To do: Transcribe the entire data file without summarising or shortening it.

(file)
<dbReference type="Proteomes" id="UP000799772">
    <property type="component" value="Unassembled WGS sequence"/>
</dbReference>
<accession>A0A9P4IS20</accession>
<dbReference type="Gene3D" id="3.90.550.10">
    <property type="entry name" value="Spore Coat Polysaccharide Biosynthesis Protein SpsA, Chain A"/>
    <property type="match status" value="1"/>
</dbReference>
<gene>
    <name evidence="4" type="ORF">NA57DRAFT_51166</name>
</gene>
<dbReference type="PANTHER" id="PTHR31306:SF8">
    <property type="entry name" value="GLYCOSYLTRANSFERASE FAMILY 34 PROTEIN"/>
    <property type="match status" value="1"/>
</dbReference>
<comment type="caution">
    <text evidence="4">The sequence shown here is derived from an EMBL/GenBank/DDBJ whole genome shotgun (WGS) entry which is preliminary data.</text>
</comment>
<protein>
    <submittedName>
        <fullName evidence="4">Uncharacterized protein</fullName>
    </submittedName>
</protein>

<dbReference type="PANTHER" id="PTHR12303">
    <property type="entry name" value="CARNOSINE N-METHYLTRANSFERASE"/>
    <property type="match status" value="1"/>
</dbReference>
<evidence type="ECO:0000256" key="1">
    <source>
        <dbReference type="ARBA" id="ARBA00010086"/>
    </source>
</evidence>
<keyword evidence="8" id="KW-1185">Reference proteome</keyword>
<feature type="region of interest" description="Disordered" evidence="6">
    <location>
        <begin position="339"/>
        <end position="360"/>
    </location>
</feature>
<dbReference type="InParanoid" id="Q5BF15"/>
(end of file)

<dbReference type="Proteomes" id="UP000799772">
    <property type="component" value="Unassembled WGS sequence"/>
</dbReference>
<accession>A0A9P4IS20</accession>
<dbReference type="Gene3D" id="3.90.550.10">
    <property type="entry name" value="Spore Coat Polysaccharide Biosynthesis Protein SpsA, Chain A"/>
    <property type="match status" value="1"/>
</dbReference>
<gene>
    <name evidence="4" type="ORF">NA57DRAFT_51166</name>
</gene>
<dbReference type="PANTHER" id="PTHR31306:SF8">
    <property type="entry name" value="GLYCOSYLTRANSFERASE FAMILY 34 PROTEIN"/>
    <property type="match status" value="1"/>
</dbReference>
<comment type="caution">
    <text evidence="4">The sequence shown here is derived from an EMBL/GenBank/DDBJ whole genome shotgun (WGS) entry which is preliminary data.</text>
</comment>
<protein>
    <submittedName>
        <fullName evidence="4">Uncharacterized protein</fullName>
    </submittedName>
</protein>

<dbReference type="PANTHER" id="PTHR12303">
    <property type="entry name" value="CARNOSINE N-METHYLTRANSFERASE"/>
    <property type="match status" value="1"/>
</dbReference>
<evidence type="ECO:0000256" key="1">
    <source>
        <dbReference type="ARBA" id="ARBA00010086"/>
    </source>
</evidence>
<keyword evidence="8" id="KW-1185">Reference proteome</keyword>
<feature type="region of interest" description="Disordered" evidence="6">
    <location>
        <begin position="339"/>
        <end position="360"/>
    </location>
</feature>
<dbReference type="InParanoid" id="Q5BF15"/>